These Are The Proposed Paint Schemes For The Navy's New Adversary Super Hornets

Many of the paint jobs replicate those worn by Chinese, Russian, North Korean, and Iranian fighter aircraft.

VFC-12

The U.S. Navy adversary squadron VFC-12 "Fighting Omars" is upgraded from "Legacy" Hornets to Block I F/A-18E/F Super Hornets, as The War Zone was first to report in this in-depth exclusive feature. The squadron will receive its new fleet of adversary jets next year as part of a major effort to improve adversary red air threat replication training, whilst also marking the last throes of the 1980s-era Hornet in Navy service.

VFC-12's migration to the Super Hornet is a big increase in capability for the squadron, but it means that most Navy fleet pilots will be going head-to-head with the same type as they fly. The benefit of Dissimilar Air Combat Training (DACT) — flying against a different aircraft type — will be lost, at least to some degree. Therefore, making VFC-12's jets look different—like threats fleet pilots could face on deployment—as well as the adversary pilots flying them differently, will be more important than ever before.

VFC-12 has drawn-up options for a range of new adversary paint schemes for its new aircraft, some based on generic camouflages, and others specifically designed to replicate Chinese, Iranian, North Korean, and Russian fighters. It represents an exotic mix of schemes that will make VFC-12's Super Hornets unlike any others.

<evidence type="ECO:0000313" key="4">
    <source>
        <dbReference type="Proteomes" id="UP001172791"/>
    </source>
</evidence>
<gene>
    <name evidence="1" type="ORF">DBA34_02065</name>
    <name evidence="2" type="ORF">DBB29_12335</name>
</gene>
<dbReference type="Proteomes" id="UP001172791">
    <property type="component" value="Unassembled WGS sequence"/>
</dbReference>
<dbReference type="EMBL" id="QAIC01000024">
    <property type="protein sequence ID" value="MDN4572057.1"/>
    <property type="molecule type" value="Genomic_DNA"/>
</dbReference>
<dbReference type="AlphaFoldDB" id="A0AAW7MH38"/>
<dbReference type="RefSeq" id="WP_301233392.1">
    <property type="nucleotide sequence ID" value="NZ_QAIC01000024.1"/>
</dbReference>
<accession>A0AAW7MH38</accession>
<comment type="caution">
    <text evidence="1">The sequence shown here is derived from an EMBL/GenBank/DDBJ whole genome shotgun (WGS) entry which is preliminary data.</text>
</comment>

We omitted the same Russian schemes the squadron already has adorned some of its Legacy Hornets with and a couple of standard schemes already found in the aggressor community. Aside from those omissions, here are the options that the elite squadron is considering:

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So there they are, some of the most remarkable adversary red air schemes we've ever seen. Also of note is how large a presence Chinese schemes have in the selection. It will be fascinating to see which are selected for the dozen Super Hornets heading for VFC-12 next year.

Which is your favorite? Let us know in the comments below.

Contact the editor: Tyler@thedrive.com